Monday, August 22, 2016

One More Hero Gone

I don’t usually read the sports section but the New York Times’ final coverage of the Olympics drew me in. There, after all the gold medal stories, was Dr. Donald A. Henderson’s obituary. 

I knew him. I read his book, “Smallpox: The Death of a Disease.” I sat at the table with him in Rotary International’s board room in Evanston, IL and at the Pan American Health Organization’s headquarters in Washington, D.C. 

 It’s entirely possible that most people have never heard of him – have no idea that he led the successful global effort to eradicate smallpox. 

Two years ago another hero died, Dr. Ciro de Quadros, who led the successful effort to eradicate polio from the Americas. Dr. de Quadros was part of the smallpox eradication team – one of the hundreds of heroes whom Dr. Henderson honored with the “Order of the Bifurcated Needle.” [The smallpox vaccine was administered with a two-pronged needle.] 

When Rotary International committed that association to the eradication of polio, Dr. D.A. Henderson was one of the experts consulted. Sometimes he supported the effort (believing it possible), sometimes not (believing it more ‘evangelical than attainable’. And sometimes he changed his mind. 

Always bringing great intellect, common sense, and compassion to his dedication to human health, he was a hero among heroes. 

However tangentially, his life touched mine and I was enriched. And he saved the lives – and the quality of life – for hundreds of thousands of us. 

Thank you, Dr. D.A. Henderson.

Thursday, August 18, 2016

Herbie -- The Velvet Glove

My cat Herbie has the softest coat I’ve ever felt on any cat – softer than rabbit fur. And he loves everyone – people he has known forever and total strangers. The doorbell (whether actual or on television) spurs him into action. He greets all visitors with great enthusiasm. If they sit, he sits on their laps and revels in their attention.

And he pays intense attention to me. For years, he has supervised my writing . . . and almost every other activity. (When he is not sleeping)
Herbie will be 16 years old in October and he has kidney disease.
Although the special food I buy from the vet seems to be helping, I know it will only slow the inevitable. Knowing that, I tend to pamper him – making sure he has enough food, enough water, enough love – and a clean litter box.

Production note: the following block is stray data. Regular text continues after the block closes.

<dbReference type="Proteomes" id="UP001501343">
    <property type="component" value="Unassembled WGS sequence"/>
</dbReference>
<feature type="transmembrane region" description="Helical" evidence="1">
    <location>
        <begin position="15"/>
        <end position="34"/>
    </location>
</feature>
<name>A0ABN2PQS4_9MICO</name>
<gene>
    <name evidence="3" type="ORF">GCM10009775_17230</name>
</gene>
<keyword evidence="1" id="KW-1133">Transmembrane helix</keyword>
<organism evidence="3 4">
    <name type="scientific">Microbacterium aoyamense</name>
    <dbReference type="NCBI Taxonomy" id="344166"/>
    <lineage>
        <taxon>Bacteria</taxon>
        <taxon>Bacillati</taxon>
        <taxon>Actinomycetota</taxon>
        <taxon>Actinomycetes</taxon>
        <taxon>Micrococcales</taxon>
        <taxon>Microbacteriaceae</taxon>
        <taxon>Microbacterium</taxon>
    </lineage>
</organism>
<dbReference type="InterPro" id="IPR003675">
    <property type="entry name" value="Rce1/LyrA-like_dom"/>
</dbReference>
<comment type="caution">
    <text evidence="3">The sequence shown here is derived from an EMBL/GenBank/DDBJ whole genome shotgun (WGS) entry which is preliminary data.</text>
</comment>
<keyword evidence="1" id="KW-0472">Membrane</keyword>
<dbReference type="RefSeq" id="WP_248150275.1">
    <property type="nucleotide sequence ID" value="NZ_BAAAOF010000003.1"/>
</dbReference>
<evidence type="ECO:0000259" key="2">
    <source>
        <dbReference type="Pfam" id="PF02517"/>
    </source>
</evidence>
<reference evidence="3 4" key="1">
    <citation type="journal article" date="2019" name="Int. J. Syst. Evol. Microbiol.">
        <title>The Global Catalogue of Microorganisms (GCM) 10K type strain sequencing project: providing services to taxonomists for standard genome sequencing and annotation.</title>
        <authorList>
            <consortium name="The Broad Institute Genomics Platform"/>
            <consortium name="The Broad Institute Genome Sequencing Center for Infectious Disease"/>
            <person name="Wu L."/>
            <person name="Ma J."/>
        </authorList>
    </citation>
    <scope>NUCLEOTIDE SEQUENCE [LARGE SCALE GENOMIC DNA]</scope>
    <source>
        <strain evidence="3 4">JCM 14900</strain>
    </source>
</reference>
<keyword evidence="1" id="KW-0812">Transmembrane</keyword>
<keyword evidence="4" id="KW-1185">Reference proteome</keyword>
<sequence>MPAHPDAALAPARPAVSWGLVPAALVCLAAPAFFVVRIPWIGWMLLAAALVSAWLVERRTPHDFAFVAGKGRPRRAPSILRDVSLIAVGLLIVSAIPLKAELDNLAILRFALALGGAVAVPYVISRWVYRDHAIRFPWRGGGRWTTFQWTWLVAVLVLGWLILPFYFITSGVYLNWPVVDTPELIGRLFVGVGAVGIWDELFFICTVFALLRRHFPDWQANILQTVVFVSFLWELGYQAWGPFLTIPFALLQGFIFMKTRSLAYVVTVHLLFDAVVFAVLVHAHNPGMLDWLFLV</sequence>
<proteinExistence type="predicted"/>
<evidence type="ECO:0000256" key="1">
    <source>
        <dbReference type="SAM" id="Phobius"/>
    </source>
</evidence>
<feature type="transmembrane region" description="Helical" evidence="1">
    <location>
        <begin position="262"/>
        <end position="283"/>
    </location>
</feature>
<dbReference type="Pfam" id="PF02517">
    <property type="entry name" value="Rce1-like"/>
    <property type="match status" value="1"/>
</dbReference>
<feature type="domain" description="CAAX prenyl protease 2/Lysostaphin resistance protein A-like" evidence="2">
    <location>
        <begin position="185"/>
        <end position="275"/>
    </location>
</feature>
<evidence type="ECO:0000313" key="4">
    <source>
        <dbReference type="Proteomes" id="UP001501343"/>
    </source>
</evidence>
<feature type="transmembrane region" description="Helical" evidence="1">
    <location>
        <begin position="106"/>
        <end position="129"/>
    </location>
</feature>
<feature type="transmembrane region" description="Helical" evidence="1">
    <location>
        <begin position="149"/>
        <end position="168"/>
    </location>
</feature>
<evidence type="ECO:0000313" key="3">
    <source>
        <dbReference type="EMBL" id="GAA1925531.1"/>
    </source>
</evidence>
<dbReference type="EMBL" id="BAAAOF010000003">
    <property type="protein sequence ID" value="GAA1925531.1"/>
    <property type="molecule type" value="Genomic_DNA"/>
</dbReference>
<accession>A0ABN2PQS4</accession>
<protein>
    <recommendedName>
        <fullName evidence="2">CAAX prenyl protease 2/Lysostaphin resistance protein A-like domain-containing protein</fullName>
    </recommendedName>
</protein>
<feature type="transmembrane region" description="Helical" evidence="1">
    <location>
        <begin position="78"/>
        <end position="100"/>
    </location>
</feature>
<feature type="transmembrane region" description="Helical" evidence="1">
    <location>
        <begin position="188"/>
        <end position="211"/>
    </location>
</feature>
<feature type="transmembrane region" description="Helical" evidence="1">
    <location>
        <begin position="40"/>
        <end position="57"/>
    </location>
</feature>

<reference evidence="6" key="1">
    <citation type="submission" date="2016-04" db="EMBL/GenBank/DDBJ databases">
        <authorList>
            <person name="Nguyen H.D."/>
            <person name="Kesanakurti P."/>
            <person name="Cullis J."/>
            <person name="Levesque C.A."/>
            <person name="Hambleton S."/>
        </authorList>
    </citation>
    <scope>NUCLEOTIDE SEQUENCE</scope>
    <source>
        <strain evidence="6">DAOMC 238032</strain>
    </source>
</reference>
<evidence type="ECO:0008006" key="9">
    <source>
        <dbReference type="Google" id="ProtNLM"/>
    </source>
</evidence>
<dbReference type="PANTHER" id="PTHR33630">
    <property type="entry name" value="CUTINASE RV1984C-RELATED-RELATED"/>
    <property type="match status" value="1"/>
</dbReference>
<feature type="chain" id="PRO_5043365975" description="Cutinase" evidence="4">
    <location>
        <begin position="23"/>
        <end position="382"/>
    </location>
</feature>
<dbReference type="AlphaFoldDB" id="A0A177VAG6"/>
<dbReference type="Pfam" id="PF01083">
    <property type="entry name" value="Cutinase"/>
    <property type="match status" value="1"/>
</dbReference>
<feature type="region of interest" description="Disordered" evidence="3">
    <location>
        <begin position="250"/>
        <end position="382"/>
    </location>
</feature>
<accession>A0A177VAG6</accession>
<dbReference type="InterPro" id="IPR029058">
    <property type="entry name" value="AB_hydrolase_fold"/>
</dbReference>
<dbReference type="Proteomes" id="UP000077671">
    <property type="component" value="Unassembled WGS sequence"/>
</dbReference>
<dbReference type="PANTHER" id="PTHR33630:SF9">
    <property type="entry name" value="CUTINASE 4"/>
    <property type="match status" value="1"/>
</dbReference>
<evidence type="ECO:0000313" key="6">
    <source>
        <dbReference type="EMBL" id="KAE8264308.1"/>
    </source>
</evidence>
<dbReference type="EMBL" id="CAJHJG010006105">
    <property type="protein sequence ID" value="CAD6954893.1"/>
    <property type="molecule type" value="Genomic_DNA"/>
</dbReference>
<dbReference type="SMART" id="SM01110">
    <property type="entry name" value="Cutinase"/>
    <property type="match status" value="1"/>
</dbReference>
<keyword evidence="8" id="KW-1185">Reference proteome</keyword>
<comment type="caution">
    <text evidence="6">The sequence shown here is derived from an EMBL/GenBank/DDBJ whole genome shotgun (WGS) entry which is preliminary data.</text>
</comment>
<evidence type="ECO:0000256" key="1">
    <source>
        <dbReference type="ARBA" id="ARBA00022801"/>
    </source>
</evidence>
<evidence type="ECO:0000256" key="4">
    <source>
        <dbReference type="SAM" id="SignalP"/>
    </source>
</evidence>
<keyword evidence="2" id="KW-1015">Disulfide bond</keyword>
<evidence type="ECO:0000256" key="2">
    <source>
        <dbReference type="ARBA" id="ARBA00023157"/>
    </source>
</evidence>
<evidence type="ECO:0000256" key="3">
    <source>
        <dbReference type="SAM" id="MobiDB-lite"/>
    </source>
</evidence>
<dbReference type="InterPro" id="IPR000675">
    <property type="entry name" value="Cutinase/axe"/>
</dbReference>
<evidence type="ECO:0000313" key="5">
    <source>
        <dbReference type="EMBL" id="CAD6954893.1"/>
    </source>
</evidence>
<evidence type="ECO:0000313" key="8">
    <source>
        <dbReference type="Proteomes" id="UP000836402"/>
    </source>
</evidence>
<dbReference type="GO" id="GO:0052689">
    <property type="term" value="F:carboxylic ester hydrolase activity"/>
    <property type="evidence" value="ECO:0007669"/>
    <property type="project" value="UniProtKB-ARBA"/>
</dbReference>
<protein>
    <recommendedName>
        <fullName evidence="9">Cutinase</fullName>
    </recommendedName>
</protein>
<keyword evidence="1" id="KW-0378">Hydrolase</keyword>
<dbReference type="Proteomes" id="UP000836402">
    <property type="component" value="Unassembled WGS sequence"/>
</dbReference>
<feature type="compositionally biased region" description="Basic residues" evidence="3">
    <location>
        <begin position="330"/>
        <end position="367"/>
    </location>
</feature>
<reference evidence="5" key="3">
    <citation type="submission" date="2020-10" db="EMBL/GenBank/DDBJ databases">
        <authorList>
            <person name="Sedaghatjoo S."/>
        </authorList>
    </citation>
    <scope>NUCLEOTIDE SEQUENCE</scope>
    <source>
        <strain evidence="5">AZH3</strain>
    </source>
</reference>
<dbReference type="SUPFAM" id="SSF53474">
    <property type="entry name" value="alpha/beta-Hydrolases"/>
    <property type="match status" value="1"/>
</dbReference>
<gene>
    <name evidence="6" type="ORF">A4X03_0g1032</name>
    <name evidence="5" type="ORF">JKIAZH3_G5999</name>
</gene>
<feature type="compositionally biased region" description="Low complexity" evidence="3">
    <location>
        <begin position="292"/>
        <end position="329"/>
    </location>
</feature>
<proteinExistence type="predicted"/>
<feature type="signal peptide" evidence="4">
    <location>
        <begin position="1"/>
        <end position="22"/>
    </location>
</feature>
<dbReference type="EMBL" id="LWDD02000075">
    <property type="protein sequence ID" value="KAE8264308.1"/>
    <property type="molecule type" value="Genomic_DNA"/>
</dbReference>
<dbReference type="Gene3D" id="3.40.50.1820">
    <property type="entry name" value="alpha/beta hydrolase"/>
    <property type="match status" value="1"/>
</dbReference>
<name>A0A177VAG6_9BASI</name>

I’ve long held the theory that cats (or at least my cats) are remarkably similar to two-year-old humans. You know what happens when you pamper a two-year-old? They want more.
Now when I go to bed, Herbie joins me. He walks up to the head of the bed and with gentle pushes of his front paws, rearranges me. He wants the softest pillow. He often gets the softest pillow – there are others for me.

When I’m not there, the pillow becomes his throne.
Herbie – my gentle, loving cat – has become he who must be obeyed – an iron hand in a velvet glove.

Monday, August 1, 2016

New Bed

About a year or so after my mom died, I received a small bequest. At the time I needed two things: a new bed and a new car. Mom’s money made possible both a brand new 1998 Toyota Celica in ‘Renaissance Red’ and a queen-size brass sleigh bed. Both were amazingly sexy. Mom would have been delighted.

A couple of years ago I traded my bright red car, which I had named Esmeralda, for a Subaru Crosstrek in a decorous burgundy. I call it Sam. Snow does not deter its rugged energy. It’s a good looking, practical car. 

Now the skeleton of my great brass bed leans against the west wall of my garage, awaiting a buyer from Craigslist. In its stead, I have a white wooden platform bed. Significantly smaller than its predecessor, the new bed’s headboard is now against the north wall --- where I believe the feng shui is better – and where my brass headboard could not fit because of the slant of my bungalow’s ceiling.

My whole bedroom is open and airy. I like it. Herbie my cat likes it. And the new bed is lower, making ascent/descent easier. It’s a little more boring, more practical. But it’s still a double bed. The likelihood of nocturnal non-feline company for a septuagenarian with overabundant anatomy is not high, but you never know. 

Mom would have been pleased.